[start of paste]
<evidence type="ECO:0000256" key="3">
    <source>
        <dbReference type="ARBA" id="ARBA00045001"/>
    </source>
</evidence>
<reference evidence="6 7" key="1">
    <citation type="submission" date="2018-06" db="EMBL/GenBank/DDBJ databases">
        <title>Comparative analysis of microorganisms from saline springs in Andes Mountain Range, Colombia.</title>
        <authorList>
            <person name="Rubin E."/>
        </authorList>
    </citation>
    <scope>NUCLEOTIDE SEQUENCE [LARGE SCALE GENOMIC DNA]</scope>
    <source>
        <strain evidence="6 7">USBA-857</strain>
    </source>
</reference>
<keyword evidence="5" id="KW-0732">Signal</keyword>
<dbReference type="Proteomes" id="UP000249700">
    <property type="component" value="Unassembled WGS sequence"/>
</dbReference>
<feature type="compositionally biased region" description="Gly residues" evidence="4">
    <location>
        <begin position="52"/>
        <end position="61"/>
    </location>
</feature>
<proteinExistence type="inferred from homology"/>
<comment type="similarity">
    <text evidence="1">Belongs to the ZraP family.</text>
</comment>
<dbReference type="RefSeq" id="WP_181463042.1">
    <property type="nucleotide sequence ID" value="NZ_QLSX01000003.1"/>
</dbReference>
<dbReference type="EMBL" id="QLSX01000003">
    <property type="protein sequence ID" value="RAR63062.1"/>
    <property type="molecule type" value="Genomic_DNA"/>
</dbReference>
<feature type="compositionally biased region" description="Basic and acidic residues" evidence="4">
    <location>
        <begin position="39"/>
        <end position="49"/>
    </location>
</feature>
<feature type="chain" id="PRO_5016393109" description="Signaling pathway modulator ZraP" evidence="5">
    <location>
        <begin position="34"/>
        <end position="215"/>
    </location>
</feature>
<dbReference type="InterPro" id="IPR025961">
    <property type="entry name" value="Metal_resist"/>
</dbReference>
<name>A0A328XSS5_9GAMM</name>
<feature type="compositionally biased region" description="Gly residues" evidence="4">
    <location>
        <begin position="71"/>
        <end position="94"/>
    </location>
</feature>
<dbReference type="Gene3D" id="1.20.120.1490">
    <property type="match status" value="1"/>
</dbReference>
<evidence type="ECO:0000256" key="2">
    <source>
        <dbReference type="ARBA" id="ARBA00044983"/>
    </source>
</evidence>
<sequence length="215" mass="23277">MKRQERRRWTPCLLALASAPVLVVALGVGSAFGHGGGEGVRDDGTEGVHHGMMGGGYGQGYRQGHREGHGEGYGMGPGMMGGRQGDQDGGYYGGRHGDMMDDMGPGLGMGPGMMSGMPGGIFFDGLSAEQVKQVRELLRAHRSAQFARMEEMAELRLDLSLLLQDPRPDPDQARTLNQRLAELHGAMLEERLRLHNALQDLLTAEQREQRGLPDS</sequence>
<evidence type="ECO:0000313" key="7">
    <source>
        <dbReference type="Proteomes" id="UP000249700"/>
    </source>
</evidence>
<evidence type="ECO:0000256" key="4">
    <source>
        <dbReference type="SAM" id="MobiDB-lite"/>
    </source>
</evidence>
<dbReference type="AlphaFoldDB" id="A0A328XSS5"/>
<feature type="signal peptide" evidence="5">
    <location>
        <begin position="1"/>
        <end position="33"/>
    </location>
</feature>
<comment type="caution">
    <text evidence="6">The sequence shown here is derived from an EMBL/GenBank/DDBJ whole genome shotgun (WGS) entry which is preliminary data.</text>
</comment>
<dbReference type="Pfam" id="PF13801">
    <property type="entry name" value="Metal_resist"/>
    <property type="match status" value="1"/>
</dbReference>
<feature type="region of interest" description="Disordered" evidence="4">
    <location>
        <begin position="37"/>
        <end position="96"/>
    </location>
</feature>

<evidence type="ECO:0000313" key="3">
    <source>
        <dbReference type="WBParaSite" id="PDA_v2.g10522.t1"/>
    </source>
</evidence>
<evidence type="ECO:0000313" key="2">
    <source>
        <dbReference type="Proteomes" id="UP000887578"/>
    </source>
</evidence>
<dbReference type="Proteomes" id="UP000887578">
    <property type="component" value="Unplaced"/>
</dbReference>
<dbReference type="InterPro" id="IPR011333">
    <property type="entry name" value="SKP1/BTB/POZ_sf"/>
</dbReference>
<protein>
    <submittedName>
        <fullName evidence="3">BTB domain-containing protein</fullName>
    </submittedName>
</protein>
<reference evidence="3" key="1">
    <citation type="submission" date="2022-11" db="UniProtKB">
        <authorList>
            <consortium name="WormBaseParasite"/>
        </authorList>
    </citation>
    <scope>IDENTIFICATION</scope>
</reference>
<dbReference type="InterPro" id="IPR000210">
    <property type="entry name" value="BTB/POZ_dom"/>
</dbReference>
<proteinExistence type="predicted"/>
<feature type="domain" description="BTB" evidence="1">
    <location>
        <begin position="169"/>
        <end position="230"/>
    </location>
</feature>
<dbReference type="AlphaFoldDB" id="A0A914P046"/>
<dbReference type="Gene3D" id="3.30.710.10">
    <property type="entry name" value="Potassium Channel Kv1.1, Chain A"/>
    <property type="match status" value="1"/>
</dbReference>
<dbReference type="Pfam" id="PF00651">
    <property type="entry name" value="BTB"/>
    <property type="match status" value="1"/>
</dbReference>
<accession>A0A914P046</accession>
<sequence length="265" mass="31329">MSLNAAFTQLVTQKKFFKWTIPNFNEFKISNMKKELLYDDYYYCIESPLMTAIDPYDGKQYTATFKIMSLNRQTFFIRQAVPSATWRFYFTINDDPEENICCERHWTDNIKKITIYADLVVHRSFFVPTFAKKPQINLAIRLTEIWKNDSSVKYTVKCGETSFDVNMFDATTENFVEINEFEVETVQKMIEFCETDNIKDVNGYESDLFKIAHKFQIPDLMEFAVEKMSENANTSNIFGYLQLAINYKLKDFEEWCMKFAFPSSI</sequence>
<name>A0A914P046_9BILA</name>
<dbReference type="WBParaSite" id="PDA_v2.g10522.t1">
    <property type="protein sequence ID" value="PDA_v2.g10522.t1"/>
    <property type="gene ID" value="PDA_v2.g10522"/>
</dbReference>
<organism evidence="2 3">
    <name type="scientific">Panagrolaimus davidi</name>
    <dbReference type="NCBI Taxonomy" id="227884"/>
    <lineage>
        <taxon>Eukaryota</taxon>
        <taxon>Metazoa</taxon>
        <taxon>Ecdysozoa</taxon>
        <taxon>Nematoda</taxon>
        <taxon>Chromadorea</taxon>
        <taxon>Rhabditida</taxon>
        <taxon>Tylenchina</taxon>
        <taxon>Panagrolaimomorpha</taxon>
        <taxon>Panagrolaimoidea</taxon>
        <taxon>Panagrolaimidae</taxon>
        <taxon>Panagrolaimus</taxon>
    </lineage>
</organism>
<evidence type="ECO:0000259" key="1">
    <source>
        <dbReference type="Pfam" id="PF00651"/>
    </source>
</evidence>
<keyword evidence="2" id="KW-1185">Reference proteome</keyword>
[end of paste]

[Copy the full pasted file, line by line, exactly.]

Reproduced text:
<evidence type="ECO:0000256" key="3">
    <source>
        <dbReference type="ARBA" id="ARBA00045001"/>
    </source>
</evidence>
<reference evidence="6 7" key="1">
    <citation type="submission" date="2018-06" db="EMBL/GenBank/DDBJ databases">
        <title>Comparative analysis of microorganisms from saline springs in Andes Mountain Range, Colombia.</title>
        <authorList>
            <person name="Rubin E."/>
        </authorList>
    </citation>
    <scope>NUCLEOTIDE SEQUENCE [LARGE SCALE GENOMIC DNA]</scope>
    <source>
        <strain evidence="6 7">USBA-857</strain>
    </source>
</reference>
<keyword evidence="5" id="KW-0732">Signal</keyword>
<dbReference type="Proteomes" id="UP000249700">
    <property type="component" value="Unassembled WGS sequence"/>
</dbReference>
<feature type="compositionally biased region" description="Gly residues" evidence="4">
    <location>
        <begin position="52"/>
        <end position="61"/>
    </location>
</feature>
<proteinExistence type="inferred from homology"/>
<comment type="similarity">
    <text evidence="1">Belongs to the ZraP family.</text>
</comment>
<dbReference type="RefSeq" id="WP_181463042.1">
    <property type="nucleotide sequence ID" value="NZ_QLSX01000003.1"/>
</dbReference>
<dbReference type="EMBL" id="QLSX01000003">
    <property type="protein sequence ID" value="RAR63062.1"/>
    <property type="molecule type" value="Genomic_DNA"/>
</dbReference>
<feature type="compositionally biased region" description="Basic and acidic residues" evidence="4">
    <location>
        <begin position="39"/>
        <end position="49"/>
    </location>
</feature>
<feature type="chain" id="PRO_5016393109" description="Signaling pathway modulator ZraP" evidence="5">
    <location>
        <begin position="34"/>
        <end position="215"/>
    </location>
</feature>
<dbReference type="InterPro" id="IPR025961">
    <property type="entry name" value="Metal_resist"/>
</dbReference>
<name>A0A328XSS5_9GAMM</name>
<feature type="compositionally biased region" description="Gly residues" evidence="4">
    <location>
        <begin position="71"/>
        <end position="94"/>
    </location>
</feature>
<dbReference type="Gene3D" id="1.20.120.1490">
    <property type="match status" value="1"/>
</dbReference>
<evidence type="ECO:0000256" key="2">
    <source>
        <dbReference type="ARBA" id="ARBA00044983"/>
    </source>
</evidence>
<sequence length="215" mass="23277">MKRQERRRWTPCLLALASAPVLVVALGVGSAFGHGGGEGVRDDGTEGVHHGMMGGGYGQGYRQGHREGHGEGYGMGPGMMGGRQGDQDGGYYGGRHGDMMDDMGPGLGMGPGMMSGMPGGIFFDGLSAEQVKQVRELLRAHRSAQFARMEEMAELRLDLSLLLQDPRPDPDQARTLNQRLAELHGAMLEERLRLHNALQDLLTAEQREQRGLPDS</sequence>
<evidence type="ECO:0000313" key="7">
    <source>
        <dbReference type="Proteomes" id="UP000249700"/>
    </source>
</evidence>
<evidence type="ECO:0000256" key="4">
    <source>
        <dbReference type="SAM" id="MobiDB-lite"/>
    </source>
</evidence>
<dbReference type="AlphaFoldDB" id="A0A328XSS5"/>
<feature type="signal peptide" evidence="5">
    <location>
        <begin position="1"/>
        <end position="33"/>
    </location>
</feature>
<comment type="caution">
    <text evidence="6">The sequence shown here is derived from an EMBL/GenBank/DDBJ whole genome shotgun (WGS) entry which is preliminary data.</text>
</comment>
<dbReference type="Pfam" id="PF13801">
    <property type="entry name" value="Metal_resist"/>
    <property type="match status" value="1"/>
</dbReference>
<feature type="region of interest" description="Disordered" evidence="4">
    <location>
        <begin position="37"/>
        <end position="96"/>
    </location>
</feature>

<evidence type="ECO:0000313" key="3">
    <source>
        <dbReference type="WBParaSite" id="PDA_v2.g10522.t1"/>
    </source>
</evidence>
<evidence type="ECO:0000313" key="2">
    <source>
        <dbReference type="Proteomes" id="UP000887578"/>
    </source>
</evidence>
<dbReference type="Proteomes" id="UP000887578">
    <property type="component" value="Unplaced"/>
</dbReference>
<dbReference type="InterPro" id="IPR011333">
    <property type="entry name" value="SKP1/BTB/POZ_sf"/>
</dbReference>
<protein>
    <submittedName>
        <fullName evidence="3">BTB domain-containing protein</fullName>
    </submittedName>
</protein>
<reference evidence="3" key="1">
    <citation type="submission" date="2022-11" db="UniProtKB">
        <authorList>
            <consortium name="WormBaseParasite"/>
        </authorList>
    </citation>
    <scope>IDENTIFICATION</scope>
</reference>
<dbReference type="InterPro" id="IPR000210">
    <property type="entry name" value="BTB/POZ_dom"/>
</dbReference>
<proteinExistence type="predicted"/>
<feature type="domain" description="BTB" evidence="1">
    <location>
        <begin position="169"/>
        <end position="230"/>
    </location>
</feature>
<dbReference type="AlphaFoldDB" id="A0A914P046"/>
<dbReference type="Gene3D" id="3.30.710.10">
    <property type="entry name" value="Potassium Channel Kv1.1, Chain A"/>
    <property type="match status" value="1"/>
</dbReference>
<dbReference type="Pfam" id="PF00651">
    <property type="entry name" value="BTB"/>
    <property type="match status" value="1"/>
</dbReference>
<accession>A0A914P046</accession>
<sequence length="265" mass="31329">MSLNAAFTQLVTQKKFFKWTIPNFNEFKISNMKKELLYDDYYYCIESPLMTAIDPYDGKQYTATFKIMSLNRQTFFIRQAVPSATWRFYFTINDDPEENICCERHWTDNIKKITIYADLVVHRSFFVPTFAKKPQINLAIRLTEIWKNDSSVKYTVKCGETSFDVNMFDATTENFVEINEFEVETVQKMIEFCETDNIKDVNGYESDLFKIAHKFQIPDLMEFAVEKMSENANTSNIFGYLQLAINYKLKDFEEWCMKFAFPSSI</sequence>
<name>A0A914P046_9BILA</name>
<dbReference type="WBParaSite" id="PDA_v2.g10522.t1">
    <property type="protein sequence ID" value="PDA_v2.g10522.t1"/>
    <property type="gene ID" value="PDA_v2.g10522"/>
</dbReference>
<organism evidence="2 3">
    <name type="scientific">Panagrolaimus davidi</name>
    <dbReference type="NCBI Taxonomy" id="227884"/>
    <lineage>
        <taxon>Eukaryota</taxon>
        <taxon>Metazoa</taxon>
        <taxon>Ecdysozoa</taxon>
        <taxon>Nematoda</taxon>
        <taxon>Chromadorea</taxon>
        <taxon>Rhabditida</taxon>
        <taxon>Tylenchina</taxon>
        <taxon>Panagrolaimomorpha</taxon>
        <taxon>Panagrolaimoidea</taxon>
        <taxon>Panagrolaimidae</taxon>
        <taxon>Panagrolaimus</taxon>
    </lineage>
</organism>
<evidence type="ECO:0000259" key="1">
    <source>
        <dbReference type="Pfam" id="PF00651"/>
    </source>
</evidence>
<keyword evidence="2" id="KW-1185">Reference proteome</keyword>